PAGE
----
Updated: February 09, 2020 12:19 AM
Created: February 08, 2020 11:32 PM
EAST ROCHESTER, N.Y. (WHEC) — A local push to grow the electronic gaming field is gaining ground, as one of the area’s first venues dedicated to the sport prepares to open.
News10NBC took a look at the new “PlayerzZone” restaurant and bar, which is set to open in the Pianoworks Mall in East Rochester.
The space features a wide layout of television and computer screens for gamers and spectators to engage in different online and console-based video competitions in a community setting.
The bar was the brainchild of United States Marine Corps veterans Steve Drexler and Jeff Wren, as well as Rochester City Councilmember and Army vet Jose Peo.
According to recent stats, the e-gaming field has grown into a billion-dollar industry within the last decade, as competitions and venues sprout up across the world and the United States.
Locally, Rochester hosted its first tournament last June.
The growing excitement is part of why Drexler says his team felt the time was right to open a venue.
"The [tournament] winnings are $3 million for a solo place, that's where the future is, these kids are coming up now and they're able to play and do that," he said.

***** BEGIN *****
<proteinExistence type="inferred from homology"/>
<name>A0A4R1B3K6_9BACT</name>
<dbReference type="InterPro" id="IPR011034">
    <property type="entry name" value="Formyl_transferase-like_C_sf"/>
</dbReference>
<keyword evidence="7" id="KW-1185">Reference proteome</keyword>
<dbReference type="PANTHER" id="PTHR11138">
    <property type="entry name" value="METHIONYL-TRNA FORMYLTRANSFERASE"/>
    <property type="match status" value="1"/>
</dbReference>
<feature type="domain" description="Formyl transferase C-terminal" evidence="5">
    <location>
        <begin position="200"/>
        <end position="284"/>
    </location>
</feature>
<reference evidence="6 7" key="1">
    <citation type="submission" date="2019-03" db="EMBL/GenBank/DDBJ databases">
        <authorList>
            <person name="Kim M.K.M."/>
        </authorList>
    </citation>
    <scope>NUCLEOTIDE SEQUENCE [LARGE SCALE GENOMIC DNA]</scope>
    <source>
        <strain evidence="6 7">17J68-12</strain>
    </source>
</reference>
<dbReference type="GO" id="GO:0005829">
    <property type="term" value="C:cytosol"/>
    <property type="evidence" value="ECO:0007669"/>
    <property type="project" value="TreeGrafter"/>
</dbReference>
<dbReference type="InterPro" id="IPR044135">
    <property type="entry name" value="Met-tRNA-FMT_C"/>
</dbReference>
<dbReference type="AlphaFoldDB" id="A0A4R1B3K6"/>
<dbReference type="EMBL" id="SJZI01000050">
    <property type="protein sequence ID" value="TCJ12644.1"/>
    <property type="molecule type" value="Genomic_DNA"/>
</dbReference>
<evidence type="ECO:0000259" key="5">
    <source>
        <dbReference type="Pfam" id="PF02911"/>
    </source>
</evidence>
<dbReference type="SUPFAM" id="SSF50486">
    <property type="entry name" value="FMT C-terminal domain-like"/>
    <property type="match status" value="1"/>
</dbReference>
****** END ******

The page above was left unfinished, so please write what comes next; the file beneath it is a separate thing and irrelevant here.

And it’s not just the gaming floor where the sport has grown, as locally, students at the Rochester Institute of Technology have been developing and programming games for years.
We spoke to two students, Herman McElveen and Durrell Bedassie, who have not only programmed the games, but, played, and won on them, too.
RIT fields its own e-sports teams, which include more than 160 athletes who have taken in at least five national championships.
"I’m playing a game that I love, and I’m making money off of it,” Bedassie said. “What can you complain about?"
What may look like just a bunch of sitting down is something McElveen says can challenge the intensity and excitement of any real sporting event, without the real risk of injury.
"It's technical and it's very creative, and it's a good way to show off your skills, especially since it's not physical, it's more in the mind," McElveen said.
McElveen and Bedassie say even if you don’t have an interest in playing, e-gaming teams offer coaching and even scouting roles.
Back at PlayerzZone, owners hope they have the hub to draw in those local developers and players, all while trying to attract the next generation.
"Everybody always thought that gaming is something you could only do in your parent’s basement, but not anymore." Drexler said.
Drexler says his team hopes to host tournaments and connect with different student groups to form e-sport teams of its own.
To find out more about the PlayerzZone, click here.
To learn more about RIT’s programs, view here.
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